It's the most prestigious bodybuilding competition in our state, she said.

Next Guenther is off to the National Physique Committee Team, Collegiate and Masters Nationals at the end of July in Pittsburgh.

It's hard to believe her training regime. It's almost around the clock.

Especially since Guenther has diabetes and wears an insulin pump. Not only does she eat for fitness, she eats specifically to keep her diabetes in check.

We're talking a day with protein shakes, half a small potato, one wheat tortilla chip with peanut butter, teensy portions of chicken or fish, maybe an egg-white omelet and an ounce of hot cereal.

One ounce. Just a slurp for most of us.

When she finishes a competition, her splurge is one Starbucks blueberry scone.


After competing, she might reward herself with one Mexican beer.


She hits the weight room at 5:30 a.m. To switch things up, she runs stadium stairs for an hour.

"You can never be too strong," Guenther said. "You focus your whole life on it.

Not her whole life. She rides a Suzuki motorcycle, has taught at EdCC for almost 30 years, helped raise two stepchildren and owned a farm in Stanwood.

At the ranch, the former rodeo queen tossed 14 tons of hay in the barn in two days, by herself.

She is a total inspiration to Stephanie Singer, 20, from Arlington, who is a student at EdCC and a fledgling bodybuilder. Singer saw her idol compete.

"She was gorgeous, so fit, words can't even describe it," Singer said. "Her muscles popped. Jaw-dropping."

Singer said the superwoman took her along snowboarding last winter, a sport that also improves muscle tone.

"She is amazing. I get up at 4 a.m. to join her training. It's addicting."

Raised on farms in Eastern Washington, Guenther played Division 1 basketball at Washington State University. At EdCC, as she was training with a serious lifter, she entered a bodybuilding competition when she could bench press more than 200 pounds. She eyed a 50-year-old woman, in excellent shape, and decided to devote her life to the sport, she said.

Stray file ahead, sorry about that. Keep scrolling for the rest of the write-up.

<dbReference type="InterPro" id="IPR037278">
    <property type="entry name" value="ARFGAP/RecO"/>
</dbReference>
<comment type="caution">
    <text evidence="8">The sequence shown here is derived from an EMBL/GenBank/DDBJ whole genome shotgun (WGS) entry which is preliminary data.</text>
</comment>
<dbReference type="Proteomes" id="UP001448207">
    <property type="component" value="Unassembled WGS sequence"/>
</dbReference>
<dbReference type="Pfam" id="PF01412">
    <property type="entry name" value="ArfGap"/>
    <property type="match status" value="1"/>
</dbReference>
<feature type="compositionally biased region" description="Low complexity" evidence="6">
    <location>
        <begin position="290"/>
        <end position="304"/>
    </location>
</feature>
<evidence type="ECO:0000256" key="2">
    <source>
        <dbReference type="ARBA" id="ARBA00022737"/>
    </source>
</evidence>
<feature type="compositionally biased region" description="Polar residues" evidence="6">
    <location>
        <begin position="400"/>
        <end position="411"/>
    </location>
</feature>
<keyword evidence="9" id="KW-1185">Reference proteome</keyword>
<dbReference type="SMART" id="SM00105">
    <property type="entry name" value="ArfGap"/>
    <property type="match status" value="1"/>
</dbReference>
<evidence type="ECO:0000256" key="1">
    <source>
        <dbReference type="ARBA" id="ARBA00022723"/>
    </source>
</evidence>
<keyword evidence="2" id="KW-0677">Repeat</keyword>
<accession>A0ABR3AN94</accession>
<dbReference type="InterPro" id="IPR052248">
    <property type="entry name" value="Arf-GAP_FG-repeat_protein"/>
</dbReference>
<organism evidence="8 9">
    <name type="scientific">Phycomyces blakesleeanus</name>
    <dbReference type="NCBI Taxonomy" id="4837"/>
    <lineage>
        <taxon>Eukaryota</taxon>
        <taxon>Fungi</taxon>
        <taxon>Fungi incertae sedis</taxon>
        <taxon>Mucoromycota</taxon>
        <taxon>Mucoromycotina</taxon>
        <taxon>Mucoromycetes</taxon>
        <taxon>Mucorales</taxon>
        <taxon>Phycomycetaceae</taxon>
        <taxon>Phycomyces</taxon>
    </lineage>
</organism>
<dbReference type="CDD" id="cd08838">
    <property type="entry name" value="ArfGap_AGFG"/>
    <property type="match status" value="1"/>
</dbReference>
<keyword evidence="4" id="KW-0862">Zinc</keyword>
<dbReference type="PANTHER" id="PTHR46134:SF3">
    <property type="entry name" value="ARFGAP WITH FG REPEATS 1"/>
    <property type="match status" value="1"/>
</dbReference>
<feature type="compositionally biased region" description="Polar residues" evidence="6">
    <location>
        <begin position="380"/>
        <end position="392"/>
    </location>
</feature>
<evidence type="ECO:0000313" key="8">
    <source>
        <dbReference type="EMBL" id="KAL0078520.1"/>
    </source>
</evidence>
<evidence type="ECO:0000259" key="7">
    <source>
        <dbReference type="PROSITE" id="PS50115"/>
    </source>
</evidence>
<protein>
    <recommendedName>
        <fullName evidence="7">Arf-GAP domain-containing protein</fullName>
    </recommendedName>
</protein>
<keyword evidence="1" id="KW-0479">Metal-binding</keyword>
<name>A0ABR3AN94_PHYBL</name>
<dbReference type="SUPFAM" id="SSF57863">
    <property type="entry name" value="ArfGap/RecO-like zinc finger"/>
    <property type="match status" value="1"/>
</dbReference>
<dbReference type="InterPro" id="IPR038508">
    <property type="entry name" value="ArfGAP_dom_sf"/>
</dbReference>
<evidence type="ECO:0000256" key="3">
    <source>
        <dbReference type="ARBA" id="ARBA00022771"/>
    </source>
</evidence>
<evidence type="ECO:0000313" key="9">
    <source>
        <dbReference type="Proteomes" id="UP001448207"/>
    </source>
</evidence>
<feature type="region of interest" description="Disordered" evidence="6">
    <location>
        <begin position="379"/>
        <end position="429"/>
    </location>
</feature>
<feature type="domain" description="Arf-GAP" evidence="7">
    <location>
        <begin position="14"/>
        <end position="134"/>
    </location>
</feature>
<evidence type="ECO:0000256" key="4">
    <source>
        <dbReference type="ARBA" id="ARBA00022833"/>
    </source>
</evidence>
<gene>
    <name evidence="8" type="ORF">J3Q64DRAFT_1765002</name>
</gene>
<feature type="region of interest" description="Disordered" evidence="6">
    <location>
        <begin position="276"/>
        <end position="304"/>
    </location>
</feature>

There were setbacks. Diabetes came in 1991, but the diet fit nicely with her healthy competition eating habits. In 2003 she ruptured discs in her neck that required a spinal fusion and a year of recovery.

Guenther came back in the best shape of her life, she said. She weighs about 135 pounds, is 5 feet 7 inches tall and has less that 10 percent body fat.

We hear a lot about athletes taking steroids these days to bulk up.

"I'm a natural," Guenther said. "I can't compete with the chemical women."

As a typical female, she has least-liked and most-favorite parts of her body. She said her worst body part is her lower thighs, but she has great deltoids, including extreme definition in her back.

She practices competition poses for an hour a day.

There is a downside to bodybuilding, she said. Guenther has to shave, everywhere, including having someone run a razor down her back before she competes.

And folks keep asking her to move furniture.

Columnist Kristi O'Harran: 425-339-3451 or oharran@heraldnet.com.

Azle bodybuilding quartet places in ‘natural’ competition at AHS

Thursday, July 12, 2007
MARK K. CAMPBELLAzle bodybuilding quartet places in ‘natural’ competition at AHS

It took a lot of work – both by the athletes on stage and behind the scenes by volunteers – but the first American Bodybuilders Association (ABA) stop in the Metroplex at the Azle High auditorium July 7 was a rousing success.
Four local athletes picked up trophies in the competition.
Trey Derryberry, an Azle High student, won the 13-to-15 year old plaque.
oe Brownback, Class of ‘07, claimed a pair of runner-up awards – in Teen Open and Novice.
Azle resident Ashley Arellano, a Springtown High grad, won the Female Novice division and finished second Overall.
Mark Milton took third in Novice Men and fourth Overall.
“It was fun for the younger kids and older ones, too,” organizer Trey Shearer said.
Winners qualified to compete in a San Antonio ABA event in October.

All Azle athletes train locally at either Body Exchange or Workout, Etc.; both business assisted with the competition, Shearer said.
“Without them, we couldn’t have had the success we had,” he said.
A major player in the positive outcome of the show, Shearer said, was fellow bodybuilder Koan Bice, another Azle resident.
“He was behind the scenes taking care of the athletes, making sure they knew where they were supposed to go,” Shearer said.